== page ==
These guys are absolutely on the money! They’re addressing the two key issues with claims; first, it’s a not a great experience for customers, and two, it’s horribly inefficient for insurers.
RightIndem eliminate claims friction through a self-service platform that puts the customer first. The result is a win-win for both parties. Customers get a better service and insurers have lower costs and build brand loyalty (not destroy it!).The three amigos could not have timed their demo day pitch any better! In the week when Facebook open up Messenger to chatbots, Spixii unveil their automated insurance agent.
Totally customer centric, Spixii start with a chatbot so that a real-life human can converse with a real-life machine to buy insurance.
(Interesting fact, Spixii is a type of parrot)
One of the biggest challenges in distribution is matching consumer’s needs with insurance products. This is where Massup come in.
They’ve built a B2B platform that offers 150 specialty and short term insurance products for everything from travel to pet to surf boards! The SaaS solution plugs into any digital sales channel and enables cross-selling of insurance into an eCommerce platform.There is a massive advice gap in the UK market when it comes to pensions. This is the unintended consequence of recent regulatory changes called RDR. And this impacts millions of workers who have accumulated several, modestly sized, pension pots.
Myfuturenow address this issue with a pension consolidation platform that uses machine learning and AI. Built with the customer in mind, the platform makes the consolidation process simple and helps customers understand exactly what they are doing.
Income protection provides financial security for someone on long term sick. And Life insurers will tell you that the longer someone is off-work, the lower their chances of returning. Not good for the individual and an increasing expense for the insurer.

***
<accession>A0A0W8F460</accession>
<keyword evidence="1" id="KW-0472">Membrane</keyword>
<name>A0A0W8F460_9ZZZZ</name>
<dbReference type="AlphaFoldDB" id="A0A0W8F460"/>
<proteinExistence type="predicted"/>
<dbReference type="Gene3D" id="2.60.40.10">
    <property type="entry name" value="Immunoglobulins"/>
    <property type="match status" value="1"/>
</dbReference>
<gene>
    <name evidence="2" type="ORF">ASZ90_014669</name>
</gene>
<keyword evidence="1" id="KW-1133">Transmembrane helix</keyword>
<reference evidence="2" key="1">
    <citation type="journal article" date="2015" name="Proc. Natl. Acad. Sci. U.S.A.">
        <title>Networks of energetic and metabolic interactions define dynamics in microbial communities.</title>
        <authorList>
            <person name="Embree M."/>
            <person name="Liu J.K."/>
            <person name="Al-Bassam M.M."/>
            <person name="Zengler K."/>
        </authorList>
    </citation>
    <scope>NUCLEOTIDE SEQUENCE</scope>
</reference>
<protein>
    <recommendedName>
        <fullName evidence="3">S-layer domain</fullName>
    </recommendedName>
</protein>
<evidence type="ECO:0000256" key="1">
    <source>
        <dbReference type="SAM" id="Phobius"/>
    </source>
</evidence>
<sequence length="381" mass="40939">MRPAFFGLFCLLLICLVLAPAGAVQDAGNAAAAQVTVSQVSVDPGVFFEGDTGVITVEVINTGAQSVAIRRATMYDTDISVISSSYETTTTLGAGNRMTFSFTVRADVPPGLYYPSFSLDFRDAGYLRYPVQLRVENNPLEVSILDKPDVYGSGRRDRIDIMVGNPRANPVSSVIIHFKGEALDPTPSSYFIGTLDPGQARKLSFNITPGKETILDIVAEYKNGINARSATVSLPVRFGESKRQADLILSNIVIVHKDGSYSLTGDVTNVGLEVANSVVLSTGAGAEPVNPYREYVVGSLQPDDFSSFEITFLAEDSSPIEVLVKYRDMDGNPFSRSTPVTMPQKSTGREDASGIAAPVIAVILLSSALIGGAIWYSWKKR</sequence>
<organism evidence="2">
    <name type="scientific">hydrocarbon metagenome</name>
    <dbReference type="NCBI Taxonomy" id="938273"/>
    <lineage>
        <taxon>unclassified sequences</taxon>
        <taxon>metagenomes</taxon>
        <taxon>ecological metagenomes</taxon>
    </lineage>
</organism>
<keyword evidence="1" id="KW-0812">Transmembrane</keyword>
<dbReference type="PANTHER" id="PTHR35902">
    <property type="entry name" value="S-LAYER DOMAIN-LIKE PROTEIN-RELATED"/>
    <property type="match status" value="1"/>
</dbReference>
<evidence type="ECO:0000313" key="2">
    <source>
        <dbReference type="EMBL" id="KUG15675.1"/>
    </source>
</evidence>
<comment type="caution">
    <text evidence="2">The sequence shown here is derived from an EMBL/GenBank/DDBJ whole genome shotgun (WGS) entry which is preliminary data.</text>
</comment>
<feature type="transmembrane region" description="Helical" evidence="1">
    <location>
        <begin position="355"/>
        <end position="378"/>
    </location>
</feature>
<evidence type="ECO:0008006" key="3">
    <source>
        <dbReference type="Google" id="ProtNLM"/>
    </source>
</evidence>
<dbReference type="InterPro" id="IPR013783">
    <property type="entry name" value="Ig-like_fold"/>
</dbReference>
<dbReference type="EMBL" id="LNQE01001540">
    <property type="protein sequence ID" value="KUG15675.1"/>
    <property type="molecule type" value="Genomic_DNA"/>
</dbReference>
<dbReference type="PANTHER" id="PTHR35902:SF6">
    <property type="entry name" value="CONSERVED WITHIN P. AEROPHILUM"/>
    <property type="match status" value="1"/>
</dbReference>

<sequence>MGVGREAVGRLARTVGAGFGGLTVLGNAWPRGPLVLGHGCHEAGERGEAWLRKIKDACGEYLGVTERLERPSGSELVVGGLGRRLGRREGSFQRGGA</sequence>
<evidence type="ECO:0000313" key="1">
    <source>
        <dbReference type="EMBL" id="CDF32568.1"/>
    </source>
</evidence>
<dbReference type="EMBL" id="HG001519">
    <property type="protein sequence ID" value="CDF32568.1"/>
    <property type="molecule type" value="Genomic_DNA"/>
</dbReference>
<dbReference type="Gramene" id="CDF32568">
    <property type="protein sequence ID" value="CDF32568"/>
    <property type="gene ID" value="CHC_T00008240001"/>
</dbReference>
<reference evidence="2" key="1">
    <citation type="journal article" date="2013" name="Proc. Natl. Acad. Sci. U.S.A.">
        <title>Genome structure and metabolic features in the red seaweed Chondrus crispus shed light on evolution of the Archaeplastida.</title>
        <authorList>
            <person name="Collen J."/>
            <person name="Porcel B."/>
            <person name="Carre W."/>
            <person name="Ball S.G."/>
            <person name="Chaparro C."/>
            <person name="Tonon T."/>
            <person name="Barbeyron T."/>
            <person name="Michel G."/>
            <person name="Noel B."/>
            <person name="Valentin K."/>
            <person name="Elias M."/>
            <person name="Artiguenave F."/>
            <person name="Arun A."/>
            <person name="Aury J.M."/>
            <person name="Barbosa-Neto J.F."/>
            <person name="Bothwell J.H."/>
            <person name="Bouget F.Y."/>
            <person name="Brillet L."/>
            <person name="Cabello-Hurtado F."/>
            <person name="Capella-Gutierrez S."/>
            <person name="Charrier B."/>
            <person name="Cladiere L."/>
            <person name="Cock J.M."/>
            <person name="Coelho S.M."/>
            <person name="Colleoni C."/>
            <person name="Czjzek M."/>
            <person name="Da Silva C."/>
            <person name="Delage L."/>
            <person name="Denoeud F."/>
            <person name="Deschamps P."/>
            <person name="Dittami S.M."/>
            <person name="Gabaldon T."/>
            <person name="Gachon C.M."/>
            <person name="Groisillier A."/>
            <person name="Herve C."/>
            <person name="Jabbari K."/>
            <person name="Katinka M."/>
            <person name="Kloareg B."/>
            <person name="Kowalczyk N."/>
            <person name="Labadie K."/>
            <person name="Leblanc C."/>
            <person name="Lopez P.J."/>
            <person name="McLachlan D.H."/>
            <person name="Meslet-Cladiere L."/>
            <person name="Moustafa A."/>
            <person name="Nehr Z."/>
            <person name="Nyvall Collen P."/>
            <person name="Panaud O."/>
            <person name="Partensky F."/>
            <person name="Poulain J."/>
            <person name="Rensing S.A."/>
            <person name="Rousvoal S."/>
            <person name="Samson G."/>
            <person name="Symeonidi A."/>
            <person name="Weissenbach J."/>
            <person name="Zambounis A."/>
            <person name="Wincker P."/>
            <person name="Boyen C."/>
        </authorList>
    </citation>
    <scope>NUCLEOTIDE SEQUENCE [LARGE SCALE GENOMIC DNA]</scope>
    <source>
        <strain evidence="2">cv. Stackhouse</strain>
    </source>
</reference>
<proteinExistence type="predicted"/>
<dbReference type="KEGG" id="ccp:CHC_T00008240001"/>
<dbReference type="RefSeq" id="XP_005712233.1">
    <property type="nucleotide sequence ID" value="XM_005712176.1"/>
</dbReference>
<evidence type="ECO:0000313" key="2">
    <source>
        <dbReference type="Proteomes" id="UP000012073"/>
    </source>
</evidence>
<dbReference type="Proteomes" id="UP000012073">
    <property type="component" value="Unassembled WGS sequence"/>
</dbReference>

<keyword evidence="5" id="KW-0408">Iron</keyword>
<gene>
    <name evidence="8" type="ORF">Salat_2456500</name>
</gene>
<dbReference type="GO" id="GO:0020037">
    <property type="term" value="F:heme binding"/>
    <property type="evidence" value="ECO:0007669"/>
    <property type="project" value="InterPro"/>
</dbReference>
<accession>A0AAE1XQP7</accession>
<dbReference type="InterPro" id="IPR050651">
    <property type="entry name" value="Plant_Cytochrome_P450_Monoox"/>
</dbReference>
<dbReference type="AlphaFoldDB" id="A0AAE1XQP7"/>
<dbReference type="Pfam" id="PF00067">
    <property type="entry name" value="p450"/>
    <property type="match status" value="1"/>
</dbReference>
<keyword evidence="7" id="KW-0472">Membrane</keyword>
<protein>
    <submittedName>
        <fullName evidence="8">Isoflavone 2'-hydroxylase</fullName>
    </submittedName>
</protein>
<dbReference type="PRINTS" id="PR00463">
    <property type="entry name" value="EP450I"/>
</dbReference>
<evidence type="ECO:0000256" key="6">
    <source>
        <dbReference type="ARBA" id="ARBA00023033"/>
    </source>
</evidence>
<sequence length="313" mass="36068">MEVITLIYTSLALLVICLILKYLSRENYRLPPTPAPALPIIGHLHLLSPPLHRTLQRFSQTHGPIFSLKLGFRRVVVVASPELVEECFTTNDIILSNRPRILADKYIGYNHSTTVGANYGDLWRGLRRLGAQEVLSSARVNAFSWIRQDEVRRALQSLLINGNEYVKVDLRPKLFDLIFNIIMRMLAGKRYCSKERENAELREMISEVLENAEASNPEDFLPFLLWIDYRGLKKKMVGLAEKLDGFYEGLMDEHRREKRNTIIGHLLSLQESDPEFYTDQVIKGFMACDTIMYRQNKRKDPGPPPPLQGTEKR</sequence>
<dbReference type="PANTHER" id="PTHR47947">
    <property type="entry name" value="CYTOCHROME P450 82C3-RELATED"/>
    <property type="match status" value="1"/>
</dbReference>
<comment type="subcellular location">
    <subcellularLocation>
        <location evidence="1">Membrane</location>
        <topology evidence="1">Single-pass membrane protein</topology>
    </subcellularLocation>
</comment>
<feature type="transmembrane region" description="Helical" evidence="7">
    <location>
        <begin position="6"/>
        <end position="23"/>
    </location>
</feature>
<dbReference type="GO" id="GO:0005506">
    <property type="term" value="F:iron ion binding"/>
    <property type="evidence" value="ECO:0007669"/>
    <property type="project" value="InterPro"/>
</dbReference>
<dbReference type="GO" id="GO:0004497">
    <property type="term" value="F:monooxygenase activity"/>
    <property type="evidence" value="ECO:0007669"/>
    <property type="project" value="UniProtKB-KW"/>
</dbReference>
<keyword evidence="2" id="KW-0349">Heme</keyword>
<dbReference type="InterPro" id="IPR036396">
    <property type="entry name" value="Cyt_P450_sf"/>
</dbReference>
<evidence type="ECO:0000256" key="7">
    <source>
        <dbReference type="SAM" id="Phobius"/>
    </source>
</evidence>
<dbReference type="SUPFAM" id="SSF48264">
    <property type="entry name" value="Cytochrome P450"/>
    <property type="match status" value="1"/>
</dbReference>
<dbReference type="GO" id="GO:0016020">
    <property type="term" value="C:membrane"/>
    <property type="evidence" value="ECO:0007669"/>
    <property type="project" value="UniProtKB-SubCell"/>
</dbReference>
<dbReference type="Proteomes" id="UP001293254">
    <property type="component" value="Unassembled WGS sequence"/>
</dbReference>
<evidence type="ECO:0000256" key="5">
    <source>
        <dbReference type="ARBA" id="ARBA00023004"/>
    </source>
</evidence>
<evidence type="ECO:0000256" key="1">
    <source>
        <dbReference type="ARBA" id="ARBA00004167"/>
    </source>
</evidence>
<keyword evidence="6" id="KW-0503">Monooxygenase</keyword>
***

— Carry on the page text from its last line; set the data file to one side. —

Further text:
Quantifyle address this issue with the customer in mind. They’ve built a well being app that helps people achieve fitness goals. This is measured in a Momentum Score that can be used by both Group and Individual schemes to improve the overall well being of their employees and customers.
The levels of under-insurance in the mass markets in Sub-Saharan Africa are enormous. This is partly due to demographics and income levels. But mostly, it is because Western insurance businesses don’t know how to address this market.
bimaAFYA have launched a mobile app to provide a micro-health insurance product. Theirend-to-end insurance admin process, from policy to claims, is delivered through a mobile app.
This is a great example of a business moving into an adjacent market. Buzzmove are a price comparison site for the moving industry. What they realized is that they were collecting valuable data about home contents in a digital record.
By building a detailed personal inventory as your home is packed into boxes and moved, they provide insurers and consumers with the information they need to better price contents insurance. And, should a claim be made, there’s evidence that your stuff existed in the first place.
They’re a “pickaxe” for the removals business and have become a “miner” for the insurance industry.
UK Insurers have spent £3bn on Solvency II. And that’s not the end of it. The cost of compliance is a substantial overhead with little value returned, other than satisfying mandatory regulations.
Covi Analytics is the Google for compliance.
By using artificial intelligence and visualizations, Covi enables insurers to extract value from the mountains of reports that otherwise sit idly in an online folder.
The Internet of Things and the connected home offers much to insurers and consumers alike. And it changes the game for insurers too. Because now, they can become risk mitigators, and not just risk takers.
Imagine leaving the house and your insurer sends you a text 10 mins down the road that you left your kitchen window open! Domotz have built a platform for the connected home that gives consumers peace of mind and insurers greater insight.
All of the pitches from the Startupbootcamp InsurTech 2016 cohort can be found here at the Startupbootcamp microsite.
Footnote: Links to previous articles related to this piece
Wearables – Fitsense
Claims – 360Globalnet
Claims – Claimable
Claims – Vis.io
The author, Rick Huckstep, is an InsurTech thought leader and editor of InsurTech Weekly for The Digital Insurer.